The fourth quarter of the year is the time when many businesses begin planning for the coming year. With that season almost upon us, there are several factors business owners should take into account when budgeting for next year’s payroll.
Most every employee expects an annual raise and most understand there are a number of factors that play into how large – or small – those increases are. Raises depend both on employee performance and on what the business can afford.
Average wage hikes for the last several years have been around three percent while executive pay increases are expected to be slightly higher, though increases vary by industry and location. Businesses that can afford larger increases may find they improve staff morale as well as retention.
Be sure to budget for increases in minimum wage rates. At present, 29 states have rates higher than the basic federal minimum wage rate of $7.25 per hour, and some cities within those states have higher minimum wages than the state minimum. California, for example has a minimum wage of $10.50 (increasing to $11 in 2018); but some cities, like Los Angeles have a minimum wage of $12, (changing to $13.25. in July 2018). Visit http://www.paywizard.org for information on other cities’/states’ minimum wages.
Increases in wages mean increases in payroll tax costs for employers. In addition, the Social Security wage base, which caps the Social Security tax portion of FICA, rose to $127,200 in 2017 and some experts anticipate an increase of about three percent in 2018, to around $130,000, so employers will need to budget more for highly compensated employees.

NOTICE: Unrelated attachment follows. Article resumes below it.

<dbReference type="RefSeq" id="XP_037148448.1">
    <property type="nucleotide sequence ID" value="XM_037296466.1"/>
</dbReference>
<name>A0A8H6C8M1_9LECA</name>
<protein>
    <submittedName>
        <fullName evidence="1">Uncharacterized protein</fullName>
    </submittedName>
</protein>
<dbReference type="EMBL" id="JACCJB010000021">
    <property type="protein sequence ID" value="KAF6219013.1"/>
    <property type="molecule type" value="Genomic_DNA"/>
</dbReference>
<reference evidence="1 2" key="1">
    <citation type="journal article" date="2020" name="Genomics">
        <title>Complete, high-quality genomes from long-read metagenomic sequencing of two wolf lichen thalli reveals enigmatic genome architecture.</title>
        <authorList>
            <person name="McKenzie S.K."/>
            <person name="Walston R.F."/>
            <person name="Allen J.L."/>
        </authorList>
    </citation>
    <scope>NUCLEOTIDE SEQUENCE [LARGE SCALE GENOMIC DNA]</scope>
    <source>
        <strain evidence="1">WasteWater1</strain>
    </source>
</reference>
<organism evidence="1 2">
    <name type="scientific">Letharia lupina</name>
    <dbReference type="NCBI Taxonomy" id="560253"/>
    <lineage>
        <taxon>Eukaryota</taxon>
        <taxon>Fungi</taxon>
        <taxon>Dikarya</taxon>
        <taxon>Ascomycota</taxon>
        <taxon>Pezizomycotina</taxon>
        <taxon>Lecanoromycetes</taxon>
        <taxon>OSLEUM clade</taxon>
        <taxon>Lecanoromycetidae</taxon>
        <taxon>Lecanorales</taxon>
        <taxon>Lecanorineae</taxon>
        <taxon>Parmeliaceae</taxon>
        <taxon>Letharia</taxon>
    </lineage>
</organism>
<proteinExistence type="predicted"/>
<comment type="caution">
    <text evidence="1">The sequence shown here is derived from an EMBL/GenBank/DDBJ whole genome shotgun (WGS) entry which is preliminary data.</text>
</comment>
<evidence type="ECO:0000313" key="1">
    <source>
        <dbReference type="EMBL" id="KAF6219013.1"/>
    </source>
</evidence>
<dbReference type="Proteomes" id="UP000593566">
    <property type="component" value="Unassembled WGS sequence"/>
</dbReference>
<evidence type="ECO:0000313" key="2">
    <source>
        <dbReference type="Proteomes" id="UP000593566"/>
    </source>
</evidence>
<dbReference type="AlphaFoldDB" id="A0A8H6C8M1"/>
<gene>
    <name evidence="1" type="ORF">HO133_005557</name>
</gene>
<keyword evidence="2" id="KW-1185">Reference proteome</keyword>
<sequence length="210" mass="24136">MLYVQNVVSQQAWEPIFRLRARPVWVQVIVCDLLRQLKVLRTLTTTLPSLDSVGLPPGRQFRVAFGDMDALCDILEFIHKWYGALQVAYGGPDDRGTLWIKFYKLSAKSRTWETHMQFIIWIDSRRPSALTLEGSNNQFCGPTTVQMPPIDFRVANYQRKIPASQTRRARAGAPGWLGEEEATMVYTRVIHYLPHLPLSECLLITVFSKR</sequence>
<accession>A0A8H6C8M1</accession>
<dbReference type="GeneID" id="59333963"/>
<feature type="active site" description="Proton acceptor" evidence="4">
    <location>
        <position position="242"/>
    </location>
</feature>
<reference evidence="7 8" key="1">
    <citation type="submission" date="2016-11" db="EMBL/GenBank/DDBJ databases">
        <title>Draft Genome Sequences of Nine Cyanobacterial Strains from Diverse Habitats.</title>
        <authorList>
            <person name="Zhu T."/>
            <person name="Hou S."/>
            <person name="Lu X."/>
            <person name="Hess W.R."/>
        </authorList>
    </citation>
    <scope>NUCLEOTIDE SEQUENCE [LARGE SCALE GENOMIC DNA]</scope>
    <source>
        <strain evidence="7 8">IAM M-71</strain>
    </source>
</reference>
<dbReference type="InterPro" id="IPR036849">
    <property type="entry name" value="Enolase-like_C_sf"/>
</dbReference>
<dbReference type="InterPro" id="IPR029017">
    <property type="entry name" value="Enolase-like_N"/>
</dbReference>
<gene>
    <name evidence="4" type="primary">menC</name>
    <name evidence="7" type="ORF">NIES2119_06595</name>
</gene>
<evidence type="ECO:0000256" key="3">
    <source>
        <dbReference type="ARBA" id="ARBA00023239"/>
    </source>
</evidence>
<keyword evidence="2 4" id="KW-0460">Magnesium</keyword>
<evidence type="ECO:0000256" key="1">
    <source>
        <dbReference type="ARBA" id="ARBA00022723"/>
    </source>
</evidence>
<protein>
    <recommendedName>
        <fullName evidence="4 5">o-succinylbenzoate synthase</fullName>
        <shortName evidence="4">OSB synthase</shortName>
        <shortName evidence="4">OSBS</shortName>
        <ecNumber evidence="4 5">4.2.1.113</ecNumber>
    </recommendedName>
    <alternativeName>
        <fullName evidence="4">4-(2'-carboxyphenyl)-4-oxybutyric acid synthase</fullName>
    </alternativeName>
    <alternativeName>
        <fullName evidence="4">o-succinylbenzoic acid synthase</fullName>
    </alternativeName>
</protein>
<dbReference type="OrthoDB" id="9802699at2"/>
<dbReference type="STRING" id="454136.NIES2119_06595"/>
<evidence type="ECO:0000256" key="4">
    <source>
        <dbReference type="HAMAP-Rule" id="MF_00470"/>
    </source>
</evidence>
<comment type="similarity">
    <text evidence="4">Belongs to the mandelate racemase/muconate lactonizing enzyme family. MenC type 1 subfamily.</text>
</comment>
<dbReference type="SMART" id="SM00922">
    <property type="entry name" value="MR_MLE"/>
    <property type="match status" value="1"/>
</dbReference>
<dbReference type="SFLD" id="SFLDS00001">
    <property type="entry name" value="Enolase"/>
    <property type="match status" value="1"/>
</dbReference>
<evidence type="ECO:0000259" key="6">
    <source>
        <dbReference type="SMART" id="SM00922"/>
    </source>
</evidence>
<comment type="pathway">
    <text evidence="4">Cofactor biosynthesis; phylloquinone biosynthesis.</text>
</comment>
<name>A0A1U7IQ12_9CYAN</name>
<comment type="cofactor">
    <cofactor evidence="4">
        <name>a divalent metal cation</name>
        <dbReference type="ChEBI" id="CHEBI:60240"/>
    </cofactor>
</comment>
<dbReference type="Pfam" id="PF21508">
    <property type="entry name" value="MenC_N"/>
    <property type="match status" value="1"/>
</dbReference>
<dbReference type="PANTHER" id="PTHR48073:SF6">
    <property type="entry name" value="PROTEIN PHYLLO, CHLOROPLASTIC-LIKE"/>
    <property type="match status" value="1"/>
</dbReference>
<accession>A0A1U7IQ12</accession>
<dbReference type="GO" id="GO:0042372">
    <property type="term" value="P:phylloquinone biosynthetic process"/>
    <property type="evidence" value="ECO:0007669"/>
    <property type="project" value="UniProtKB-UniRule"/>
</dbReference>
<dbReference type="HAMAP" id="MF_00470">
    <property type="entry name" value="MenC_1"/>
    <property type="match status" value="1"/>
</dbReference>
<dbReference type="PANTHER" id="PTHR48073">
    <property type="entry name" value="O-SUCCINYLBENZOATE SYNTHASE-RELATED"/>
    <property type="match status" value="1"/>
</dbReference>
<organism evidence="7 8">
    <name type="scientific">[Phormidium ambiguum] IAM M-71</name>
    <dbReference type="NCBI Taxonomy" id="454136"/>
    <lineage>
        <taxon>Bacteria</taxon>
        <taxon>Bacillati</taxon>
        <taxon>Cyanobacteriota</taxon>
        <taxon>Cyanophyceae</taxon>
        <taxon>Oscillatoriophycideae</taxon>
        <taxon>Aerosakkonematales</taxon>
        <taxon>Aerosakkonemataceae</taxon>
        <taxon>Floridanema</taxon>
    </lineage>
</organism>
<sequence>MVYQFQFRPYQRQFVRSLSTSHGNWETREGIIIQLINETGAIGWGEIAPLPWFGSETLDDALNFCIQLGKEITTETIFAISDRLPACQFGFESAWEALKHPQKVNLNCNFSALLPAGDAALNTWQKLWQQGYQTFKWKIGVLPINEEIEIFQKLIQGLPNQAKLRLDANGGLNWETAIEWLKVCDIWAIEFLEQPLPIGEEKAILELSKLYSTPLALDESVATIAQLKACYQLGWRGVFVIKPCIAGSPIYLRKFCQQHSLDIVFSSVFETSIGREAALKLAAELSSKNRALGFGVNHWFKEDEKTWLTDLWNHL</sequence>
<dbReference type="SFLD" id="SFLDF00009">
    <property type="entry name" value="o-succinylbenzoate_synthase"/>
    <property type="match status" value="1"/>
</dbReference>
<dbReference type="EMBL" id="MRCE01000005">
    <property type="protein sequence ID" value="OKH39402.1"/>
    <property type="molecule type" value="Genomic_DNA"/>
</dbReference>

Since 2015, large employers with at least 50 full-time equivalent (FTE) employees must provide affordable health coverage to their full-timers and their dependents or pay a penalty. Employers should shop around to see if they can obtain more favorable rates on the insurance they provide.
Smaller employers can choose to provide coverage to help staff stay healthy and retain valued employees. The government’s Small Business Health Options Program (SHOP) is available for this purpose, or coverage can be obtained through a private insurer. Tax credits may be available for those choosing the SHOP option.
Employers that provide fringe benefits in addition to health coverage, such as retirement plan contributions or education assistance, should include those benefits when budgeting for 2018.
NO TIME LIKE THE PRESENT
Now is the time to plan for your 2018 compensation costs. Working with a CPA or other financial advisor can help ensure that your business can afford any planned increases, as well as remain in compliance with tax and labor laws.
For more information or help with budgeting for next year’s payroll, contact the Economic Development Collaborative-Ventura County. Conveniently located in Camarillo, California, we’re here to help.